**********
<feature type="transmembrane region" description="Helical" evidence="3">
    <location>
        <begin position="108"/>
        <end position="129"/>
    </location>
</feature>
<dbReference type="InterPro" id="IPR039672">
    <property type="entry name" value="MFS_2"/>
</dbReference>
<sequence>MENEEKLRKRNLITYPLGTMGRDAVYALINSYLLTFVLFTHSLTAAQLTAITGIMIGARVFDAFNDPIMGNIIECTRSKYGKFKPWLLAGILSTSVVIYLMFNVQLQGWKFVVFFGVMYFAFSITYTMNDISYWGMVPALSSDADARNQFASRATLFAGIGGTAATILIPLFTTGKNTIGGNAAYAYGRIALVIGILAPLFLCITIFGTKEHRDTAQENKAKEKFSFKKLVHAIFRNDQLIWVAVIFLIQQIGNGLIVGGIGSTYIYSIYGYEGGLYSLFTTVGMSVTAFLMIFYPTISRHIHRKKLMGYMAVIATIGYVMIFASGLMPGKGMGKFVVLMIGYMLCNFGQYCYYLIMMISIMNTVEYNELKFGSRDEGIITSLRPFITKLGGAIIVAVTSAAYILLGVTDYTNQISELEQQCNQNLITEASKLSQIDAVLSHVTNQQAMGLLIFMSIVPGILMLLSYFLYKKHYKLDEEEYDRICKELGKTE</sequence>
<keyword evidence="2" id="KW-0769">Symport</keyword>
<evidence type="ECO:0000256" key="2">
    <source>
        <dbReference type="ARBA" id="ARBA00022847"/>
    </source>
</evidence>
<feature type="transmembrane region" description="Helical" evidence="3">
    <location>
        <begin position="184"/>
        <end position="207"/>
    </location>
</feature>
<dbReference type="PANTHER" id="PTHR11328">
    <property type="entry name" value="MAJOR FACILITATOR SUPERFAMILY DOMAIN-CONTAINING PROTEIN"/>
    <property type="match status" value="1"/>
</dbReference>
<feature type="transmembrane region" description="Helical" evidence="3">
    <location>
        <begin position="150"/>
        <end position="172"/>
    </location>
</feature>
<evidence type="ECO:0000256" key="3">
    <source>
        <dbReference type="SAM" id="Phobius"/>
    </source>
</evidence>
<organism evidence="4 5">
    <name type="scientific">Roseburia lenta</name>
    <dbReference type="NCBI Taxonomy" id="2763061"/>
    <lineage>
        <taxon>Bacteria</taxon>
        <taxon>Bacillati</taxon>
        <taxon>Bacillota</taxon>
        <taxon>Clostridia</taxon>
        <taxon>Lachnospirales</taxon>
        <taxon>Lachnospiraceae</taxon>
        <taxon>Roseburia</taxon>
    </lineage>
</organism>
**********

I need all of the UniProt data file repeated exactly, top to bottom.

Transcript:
<feature type="transmembrane region" description="Helical" evidence="3">
    <location>
        <begin position="108"/>
        <end position="129"/>
    </location>
</feature>
<dbReference type="InterPro" id="IPR039672">
    <property type="entry name" value="MFS_2"/>
</dbReference>
<sequence>MENEEKLRKRNLITYPLGTMGRDAVYALINSYLLTFVLFTHSLTAAQLTAITGIMIGARVFDAFNDPIMGNIIECTRSKYGKFKPWLLAGILSTSVVIYLMFNVQLQGWKFVVFFGVMYFAFSITYTMNDISYWGMVPALSSDADARNQFASRATLFAGIGGTAATILIPLFTTGKNTIGGNAAYAYGRIALVIGILAPLFLCITIFGTKEHRDTAQENKAKEKFSFKKLVHAIFRNDQLIWVAVIFLIQQIGNGLIVGGIGSTYIYSIYGYEGGLYSLFTTVGMSVTAFLMIFYPTISRHIHRKKLMGYMAVIATIGYVMIFASGLMPGKGMGKFVVLMIGYMLCNFGQYCYYLIMMISIMNTVEYNELKFGSRDEGIITSLRPFITKLGGAIIVAVTSAAYILLGVTDYTNQISELEQQCNQNLITEASKLSQIDAVLSHVTNQQAMGLLIFMSIVPGILMLLSYFLYKKHYKLDEEEYDRICKELGKTE</sequence>
<keyword evidence="2" id="KW-0769">Symport</keyword>
<evidence type="ECO:0000256" key="2">
    <source>
        <dbReference type="ARBA" id="ARBA00022847"/>
    </source>
</evidence>
<feature type="transmembrane region" description="Helical" evidence="3">
    <location>
        <begin position="184"/>
        <end position="207"/>
    </location>
</feature>
<dbReference type="PANTHER" id="PTHR11328">
    <property type="entry name" value="MAJOR FACILITATOR SUPERFAMILY DOMAIN-CONTAINING PROTEIN"/>
    <property type="match status" value="1"/>
</dbReference>
<feature type="transmembrane region" description="Helical" evidence="3">
    <location>
        <begin position="150"/>
        <end position="172"/>
    </location>
</feature>
<evidence type="ECO:0000256" key="3">
    <source>
        <dbReference type="SAM" id="Phobius"/>
    </source>
</evidence>
<organism evidence="4 5">
    <name type="scientific">Roseburia lenta</name>
    <dbReference type="NCBI Taxonomy" id="2763061"/>
    <lineage>
        <taxon>Bacteria</taxon>
        <taxon>Bacillati</taxon>
        <taxon>Bacillota</taxon>
        <taxon>Clostridia</taxon>
        <taxon>Lachnospirales</taxon>
        <taxon>Lachnospiraceae</taxon>
        <taxon>Roseburia</taxon>
    </lineage>
</organism>